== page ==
The leadership at Highwater Ethanol, which is located near Lamberton in Redwood County, is always looking for new ways to add value to its product.
In a time when fuel consumption is down due to the reduction in travel, the demand for ethanol has also decreased.
For many of the facilities producing ethanol in the region that could mean, and has meant, reducing hours and even some temporary shutdowns.
“People are driving less and that is having an impact on the industry,” said Brian Kletscher, Highwater Ethanol general manager and CEO.
A new venture is helping Highwater Ethanol keep the doors open.
According to Kletscher a couple of the ethanol facility’s vendors began talking with Highwater’s leadership about an idea.
Would it be interested in providing denatured 190 proof that would be used in hand sanitizer?
The Highwater leadership did the research and determined that moving forward with this plan was in the best interest of the facility and the people it employs.
So, as of the end of March the company began the process of supplying the product to the industry.
Kletscher said development of the denatured 190 proof at the plant did not mean making any changes to the operation.
“The plant was already producing it,” explained Kletscher, adding it just meant taking it off of the production line before the ethanol process is complete.
The facility had to work through some FDA requirements in order to move ahead with the new product.
Highwater recognized the Renewable Fuels Association for bringing clarity with the FDA, adding those efforts have been appreciated.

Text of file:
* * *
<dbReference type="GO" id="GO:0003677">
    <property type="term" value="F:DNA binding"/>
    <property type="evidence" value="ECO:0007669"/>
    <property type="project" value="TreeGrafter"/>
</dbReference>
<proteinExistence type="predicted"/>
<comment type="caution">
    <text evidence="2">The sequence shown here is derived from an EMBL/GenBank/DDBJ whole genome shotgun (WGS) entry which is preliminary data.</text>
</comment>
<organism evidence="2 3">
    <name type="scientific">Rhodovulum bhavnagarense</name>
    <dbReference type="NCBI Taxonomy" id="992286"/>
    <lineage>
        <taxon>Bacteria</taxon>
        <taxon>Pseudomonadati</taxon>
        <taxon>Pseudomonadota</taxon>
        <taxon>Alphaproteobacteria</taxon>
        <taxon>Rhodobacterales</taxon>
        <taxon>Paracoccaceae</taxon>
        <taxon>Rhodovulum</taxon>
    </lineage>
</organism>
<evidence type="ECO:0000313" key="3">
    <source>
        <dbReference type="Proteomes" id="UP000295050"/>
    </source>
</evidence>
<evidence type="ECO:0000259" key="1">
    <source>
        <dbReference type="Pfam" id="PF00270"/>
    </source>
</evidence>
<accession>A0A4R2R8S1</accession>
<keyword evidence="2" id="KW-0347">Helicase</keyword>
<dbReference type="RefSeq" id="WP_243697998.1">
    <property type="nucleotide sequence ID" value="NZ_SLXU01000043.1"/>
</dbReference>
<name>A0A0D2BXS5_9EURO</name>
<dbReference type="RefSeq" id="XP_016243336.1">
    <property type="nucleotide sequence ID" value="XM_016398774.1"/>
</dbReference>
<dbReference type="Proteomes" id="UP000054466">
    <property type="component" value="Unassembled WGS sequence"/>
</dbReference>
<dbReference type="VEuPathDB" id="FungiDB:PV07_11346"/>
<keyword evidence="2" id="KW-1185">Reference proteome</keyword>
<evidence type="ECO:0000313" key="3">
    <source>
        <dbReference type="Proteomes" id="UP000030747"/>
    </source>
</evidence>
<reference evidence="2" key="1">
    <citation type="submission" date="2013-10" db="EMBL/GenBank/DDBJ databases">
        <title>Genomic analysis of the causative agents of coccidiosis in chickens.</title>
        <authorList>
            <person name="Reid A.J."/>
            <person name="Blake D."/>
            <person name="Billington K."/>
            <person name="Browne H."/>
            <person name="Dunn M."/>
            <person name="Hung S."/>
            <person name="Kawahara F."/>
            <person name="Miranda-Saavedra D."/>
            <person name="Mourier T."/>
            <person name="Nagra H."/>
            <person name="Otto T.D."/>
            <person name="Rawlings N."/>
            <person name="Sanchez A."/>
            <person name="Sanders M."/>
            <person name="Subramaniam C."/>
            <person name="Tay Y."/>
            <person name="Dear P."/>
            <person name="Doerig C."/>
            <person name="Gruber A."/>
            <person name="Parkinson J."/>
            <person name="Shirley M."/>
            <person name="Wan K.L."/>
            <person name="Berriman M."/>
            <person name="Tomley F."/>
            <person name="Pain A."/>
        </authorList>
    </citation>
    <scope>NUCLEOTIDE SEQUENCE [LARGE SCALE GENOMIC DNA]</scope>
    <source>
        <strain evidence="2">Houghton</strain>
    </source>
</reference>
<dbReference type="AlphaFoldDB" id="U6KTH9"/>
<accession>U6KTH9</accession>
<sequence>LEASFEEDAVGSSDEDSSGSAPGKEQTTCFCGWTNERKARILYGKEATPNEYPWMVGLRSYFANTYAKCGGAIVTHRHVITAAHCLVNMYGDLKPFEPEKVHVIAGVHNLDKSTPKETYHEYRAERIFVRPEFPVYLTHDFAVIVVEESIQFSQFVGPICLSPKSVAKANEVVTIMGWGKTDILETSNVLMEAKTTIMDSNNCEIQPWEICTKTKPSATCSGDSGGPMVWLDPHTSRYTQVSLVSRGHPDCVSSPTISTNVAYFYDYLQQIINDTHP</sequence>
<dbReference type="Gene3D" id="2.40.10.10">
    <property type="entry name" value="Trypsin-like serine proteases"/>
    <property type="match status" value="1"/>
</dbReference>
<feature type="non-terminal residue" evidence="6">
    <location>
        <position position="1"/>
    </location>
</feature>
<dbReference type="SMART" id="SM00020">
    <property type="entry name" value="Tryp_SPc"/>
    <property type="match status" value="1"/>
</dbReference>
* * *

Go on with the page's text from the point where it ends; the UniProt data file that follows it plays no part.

A guidance document from the FDA has allowed the ethanol industry and plants like the one in Lamberton to help slow the spread of COVID-19. Now it is shipping that denatured 190 proof to its vendors that are then able to ship that product as hand sanitizer across the United States.
Kletscher said as of the beginning of April, the product coming from the Highwater Ethanol plant has been shipped by those vendors to eight different states.
In this way, Highwater Ethanol has been able to help in the global battle against COVID-19.
Is this part of the long-term future at Highwater?
Kletscher said that is an answer that continues to be up in the air, adding that will all depend on demand.
Kletscher said the Highwater facility was set up in a way that it could easily make the move, adding not all of the ethanol plants have been able to do that.
“We are fortunate to have great vendors who do a good job using our products,” Kletscher said. “The board is excited, the employees are excited and I am excited about this opportunity.”
Highwater continues to purchase corn, sell dried distillers grains, modified distillers grain, corn oil and denatured ethanol for the transportation fuel market.
Highwater encourages everyone to be safe during these unprecedented times.
Learn more at highwaterethanol.com.